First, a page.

Leah M. Stiegler

Leah M. Stiegler
Associate

Victor O. Cardwell

Victor O. Cardwell
Principal and Chairman

Retaliation or, at least, the perception of retaliation is on the rise.

Has a manager approached you saying an employee should be fired because that employee is abusing COVID leave? Has an employee claimed he feels he received a poor performance review because he reported his coworker for not wearing a mask?

We are getting questions from clients who are hearing their employees feel retaliated against for voicing a concern about a COVID-related issue. Let’s not forget the perception of retaliation is a long-standing issue.

According to the Associated Press, the National Women’s Law Center conducted a study between January 2018 and the end of April 2020, where it analyzed 3,317 online requests for legal help from the Time’s Up Legal Defense Fund and found that more than 70% of employees who reported sexual harassment said they faced some form of retaliation. Keep in mind, whether it was legal harassment or not, this was their perception!

Thus, it is important to know what is legally actionable retaliation and what you can do to set your company up to defend a claim. Retaliation is a stand-alone “claim” that usually co-exists with every employment law. It is defined as an employer taking adverse action against an employee because that employee engaged in protected activity.

Let’s take a look at some examples of perceived or actual retaliation.

“I feel like I was unfairly disciplined because I complained that…

  • … my coworker makes more than me.” (equal pay and other wage issues)
  • … my employer is not following COVID precautions.” (COVID safety)
  • … I am being harassed.” (harassment/hostile work environment)
  • … white employees receive favorable treatment.” (discrimination)
  • … I discussed politics on my social media account.” (free speech)
  • I asked for an accommodation for my disability.” (disability)

Many people look for any reason other than their own conduct to blame for a disciplinary action, thus the perception of retaliation is everywhere! You should know how a court would analyze whether your actions constitute retaliation.

What does a court consider retaliation?

You have an employee whose attendance and performance is horrific. The employee calls you on Monday and says he has been exposed to COVID by his girlfriend. You begrudgingly give him two weeks of sick leave and ask him to get tested. When he is finally negative and ready to come back to work, you tell him to show up for his next scheduled shift at 8:00 am. The employee shows up at 8:17 am. LATE AGAIN! The manager consults with you and terminates the employee. The employee sues you for retaliation. He believes he was terminated because he took protected leave.

Here are reasons a court could infer you engaged in retaliation.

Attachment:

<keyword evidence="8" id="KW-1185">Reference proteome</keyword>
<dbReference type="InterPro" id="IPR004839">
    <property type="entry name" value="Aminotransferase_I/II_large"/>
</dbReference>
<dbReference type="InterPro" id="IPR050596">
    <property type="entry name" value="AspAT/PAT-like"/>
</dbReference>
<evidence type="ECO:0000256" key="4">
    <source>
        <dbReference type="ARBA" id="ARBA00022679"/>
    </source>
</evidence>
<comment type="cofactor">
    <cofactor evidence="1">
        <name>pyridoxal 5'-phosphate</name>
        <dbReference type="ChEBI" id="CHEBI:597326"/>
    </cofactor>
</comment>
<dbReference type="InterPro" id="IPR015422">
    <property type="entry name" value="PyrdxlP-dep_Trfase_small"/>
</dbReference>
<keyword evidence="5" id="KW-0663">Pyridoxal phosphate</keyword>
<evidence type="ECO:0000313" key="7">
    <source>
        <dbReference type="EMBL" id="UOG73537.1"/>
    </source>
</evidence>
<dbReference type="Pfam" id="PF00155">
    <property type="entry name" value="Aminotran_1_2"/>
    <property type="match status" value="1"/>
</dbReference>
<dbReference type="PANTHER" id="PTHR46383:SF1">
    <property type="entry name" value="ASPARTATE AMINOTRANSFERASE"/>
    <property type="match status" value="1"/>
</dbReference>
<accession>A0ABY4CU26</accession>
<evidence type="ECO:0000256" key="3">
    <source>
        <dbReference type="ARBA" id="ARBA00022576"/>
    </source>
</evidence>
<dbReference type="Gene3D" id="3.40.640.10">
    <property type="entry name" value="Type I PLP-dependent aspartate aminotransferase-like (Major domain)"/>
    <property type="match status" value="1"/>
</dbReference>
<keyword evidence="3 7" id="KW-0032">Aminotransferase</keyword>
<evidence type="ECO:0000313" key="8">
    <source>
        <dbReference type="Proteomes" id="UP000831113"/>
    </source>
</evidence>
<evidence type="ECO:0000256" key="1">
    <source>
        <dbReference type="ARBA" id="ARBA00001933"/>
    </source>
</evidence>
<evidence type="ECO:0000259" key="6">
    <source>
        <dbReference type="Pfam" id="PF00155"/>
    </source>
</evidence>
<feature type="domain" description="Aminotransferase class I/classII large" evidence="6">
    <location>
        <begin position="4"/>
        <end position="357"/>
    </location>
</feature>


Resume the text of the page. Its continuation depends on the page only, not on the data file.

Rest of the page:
1. Suspicious Timing. A court will consider how soon after the protected activity the employee experienced an adverse action. In the example, the employee was terminated after he took the leave, which could appear retaliatory. However, when you gave him the leave he was entitled to and then upon return to work, he is late, the decision to terminate appears to be based on his tardiness and your defense is stronger. Documentation always helps! If you had emails to him or between managers that noted his attendance as an issue written before he took the COVID leave, then your defense is even stronger!
  2. Deviating from Policy. If you have treated all similarly situated employees in the same manner, then your defense will be strong! If you terminate every employee who is late 6 times in a 6-month period, and you follow policy on this employee too, the employee would have a hard time claiming your decision was motivated by his protected activity rather than simply following policy.
  3. Changing Explanations. Courts also look at whether the employer’s stated reason for terminating the employee has remained consistent. As a rule of thumb, be truthful with employees about why they are facing a disciplinary action. (Everyone remembers the truth!) Keep it real, even if it’s hard!

Remember that it really comes down to context. The above factors are just a few examples of what a federal agency, court, or jury may consider. Each situation should be considered on a case-by-case basis. Look at the employee’s history, your documentation as the employer, and what you have done with other employees in the workforce. You may run into situations where employees feel they are “untouchable” because they reported a workplace concern. Fear not! Everyone must follow the rules and we can help you explain and defend your decisions!

Never hesitate to reach out to someone on our Labor & Employment team to talk through your concerns about disciplining or terminating an employee who has recently engaged in some protected activity, whether founded or not. We can help you develop a strategy for what to do. In these cases, “two heads are (oftentimes) better than one!”

Take care and stay safe!


If you have questions about disciplining or terminating an employee:
Contact Leah Stiegler at lstiegler@woodsrogers.com
Contact Victor Cardwell at cardwell@woodsrogers.com